Trevor Queen Street

On Monday this week the Federal Government released its response to the Financial System Inquiry.  Of most interest for retailers was a commitment to prohibit merchants from levying credit card surcharges “that are greater than the cost to them of accepting payment by card”.

A delegation from the NRA met with the new Treasurer, Scott Morrison, in Canberra this week, and held a lengthy discussion about how such a decision could be implemented.

I’m pleased to report that Mr Morrison clearly understands the cost to small businesses of providing credit card facilities to customers is much greater than just the interchange fee charged by the bank.

The Treasurer indicated that the Government was willing to hear from the retail sector on how the true cost of credit card services could be calculated and fairly applied to consumers.  The NRA will be engaging strongly with the government on this topic, and I very much welcome your views on the matter.  Please contact me with your experiences, comments or suggestions.

While in Canberra, we also had the opportunity to meet with a range of Ministers and senior staff from across the Government.  Topics for discussion included employment laws, penalty rates, productivity, innovation, rules relating to foreign workers and community safety.  While many of the Ministers are still coming to terms with new portfolios, your association was warmly received and we left with a strong sense that the Government was aware of the importance of the retail sector, and of the issues we confront.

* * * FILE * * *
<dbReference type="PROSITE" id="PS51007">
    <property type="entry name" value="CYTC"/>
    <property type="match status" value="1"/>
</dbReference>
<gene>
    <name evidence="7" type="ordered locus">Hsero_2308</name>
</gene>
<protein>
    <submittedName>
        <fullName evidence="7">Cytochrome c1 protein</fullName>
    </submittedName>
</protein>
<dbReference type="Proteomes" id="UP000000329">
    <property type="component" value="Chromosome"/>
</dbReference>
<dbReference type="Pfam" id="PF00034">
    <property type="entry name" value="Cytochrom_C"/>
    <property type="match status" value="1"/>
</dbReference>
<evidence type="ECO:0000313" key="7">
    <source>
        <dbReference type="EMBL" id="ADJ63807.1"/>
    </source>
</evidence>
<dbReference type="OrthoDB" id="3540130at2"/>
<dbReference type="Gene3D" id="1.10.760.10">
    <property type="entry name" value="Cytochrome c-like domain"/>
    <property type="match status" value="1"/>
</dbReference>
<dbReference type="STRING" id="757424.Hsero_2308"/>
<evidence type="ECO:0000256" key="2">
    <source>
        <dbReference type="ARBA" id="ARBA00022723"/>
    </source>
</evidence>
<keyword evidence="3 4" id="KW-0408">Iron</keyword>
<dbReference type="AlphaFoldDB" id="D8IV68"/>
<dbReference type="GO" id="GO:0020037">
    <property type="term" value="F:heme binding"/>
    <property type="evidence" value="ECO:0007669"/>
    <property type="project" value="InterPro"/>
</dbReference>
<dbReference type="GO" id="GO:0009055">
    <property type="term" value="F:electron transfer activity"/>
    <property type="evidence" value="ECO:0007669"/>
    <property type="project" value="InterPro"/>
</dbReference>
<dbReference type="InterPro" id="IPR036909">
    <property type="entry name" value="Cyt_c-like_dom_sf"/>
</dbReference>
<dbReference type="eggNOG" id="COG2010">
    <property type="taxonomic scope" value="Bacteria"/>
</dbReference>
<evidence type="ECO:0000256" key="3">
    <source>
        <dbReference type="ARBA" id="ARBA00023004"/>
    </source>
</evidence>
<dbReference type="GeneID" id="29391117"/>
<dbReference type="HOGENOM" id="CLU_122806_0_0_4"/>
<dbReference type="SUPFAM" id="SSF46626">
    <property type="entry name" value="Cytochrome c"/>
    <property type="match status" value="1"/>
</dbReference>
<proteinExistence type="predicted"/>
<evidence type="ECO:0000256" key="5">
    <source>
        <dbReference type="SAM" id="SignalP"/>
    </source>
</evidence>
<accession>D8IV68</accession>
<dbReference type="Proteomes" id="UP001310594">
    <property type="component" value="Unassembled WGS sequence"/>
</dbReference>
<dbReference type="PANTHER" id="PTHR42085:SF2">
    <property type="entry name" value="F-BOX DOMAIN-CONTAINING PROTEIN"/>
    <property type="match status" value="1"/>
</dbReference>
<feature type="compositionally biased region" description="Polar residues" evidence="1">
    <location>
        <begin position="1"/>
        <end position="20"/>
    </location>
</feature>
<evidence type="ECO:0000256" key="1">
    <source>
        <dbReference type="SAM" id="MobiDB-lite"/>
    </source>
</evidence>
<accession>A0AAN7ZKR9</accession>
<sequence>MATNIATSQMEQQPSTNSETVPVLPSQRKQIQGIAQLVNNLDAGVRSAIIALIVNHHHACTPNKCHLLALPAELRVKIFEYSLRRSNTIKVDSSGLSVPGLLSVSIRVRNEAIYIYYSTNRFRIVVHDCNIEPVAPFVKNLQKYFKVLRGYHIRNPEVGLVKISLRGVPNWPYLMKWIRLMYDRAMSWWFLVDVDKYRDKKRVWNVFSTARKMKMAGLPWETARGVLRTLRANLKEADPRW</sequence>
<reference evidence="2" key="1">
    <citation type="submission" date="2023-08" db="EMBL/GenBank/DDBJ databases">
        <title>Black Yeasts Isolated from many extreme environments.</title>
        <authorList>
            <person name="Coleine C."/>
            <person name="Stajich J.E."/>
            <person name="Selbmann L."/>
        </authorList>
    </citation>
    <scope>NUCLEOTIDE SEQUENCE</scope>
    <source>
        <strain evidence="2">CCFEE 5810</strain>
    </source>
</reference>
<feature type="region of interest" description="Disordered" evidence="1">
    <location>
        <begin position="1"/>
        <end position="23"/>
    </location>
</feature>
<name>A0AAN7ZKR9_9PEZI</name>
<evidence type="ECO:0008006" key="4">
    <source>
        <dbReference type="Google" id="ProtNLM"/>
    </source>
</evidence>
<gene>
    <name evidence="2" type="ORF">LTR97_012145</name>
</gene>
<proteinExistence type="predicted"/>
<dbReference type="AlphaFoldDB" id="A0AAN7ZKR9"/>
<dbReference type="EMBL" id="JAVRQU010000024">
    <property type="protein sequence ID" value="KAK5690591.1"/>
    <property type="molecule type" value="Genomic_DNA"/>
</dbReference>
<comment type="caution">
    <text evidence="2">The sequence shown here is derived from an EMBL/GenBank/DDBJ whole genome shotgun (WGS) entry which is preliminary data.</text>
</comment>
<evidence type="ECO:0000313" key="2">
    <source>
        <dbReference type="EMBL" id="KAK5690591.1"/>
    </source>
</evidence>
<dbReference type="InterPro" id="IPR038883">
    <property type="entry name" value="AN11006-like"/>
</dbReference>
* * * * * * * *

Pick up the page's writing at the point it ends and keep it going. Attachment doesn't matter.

I note that the New South Wales Government this week moved to legislate its promised changes to trading hours laws, to free up Boxing Day trade.  We welcome this move, if it passes the Upper House, and look forward to further states also moving to reduce red tape and restrictions on businesses trading at busy times of year.

As you know, the Christmas and Boxing Day sales periods are vitally important for retailers. It is one of the busiest times of the year, when many experience the highest rate of sales. However the overall results of a business’s Christmas period can be felt much longer – a good trade period can enable a business to absorb the quieter times of the coming year, whereas a poor season could leave businesses struggling to sustain staff, and to keep the doors open.

On that note, we have prepared a short video for retailers with our top five tips on how to prepare your business for the upcoming Christmas season. Click here to find out how to make the most of the retail industry’s most important season.

Have a great week,


P.S. Remember to have a read of the rest of this week’s Week In Review here.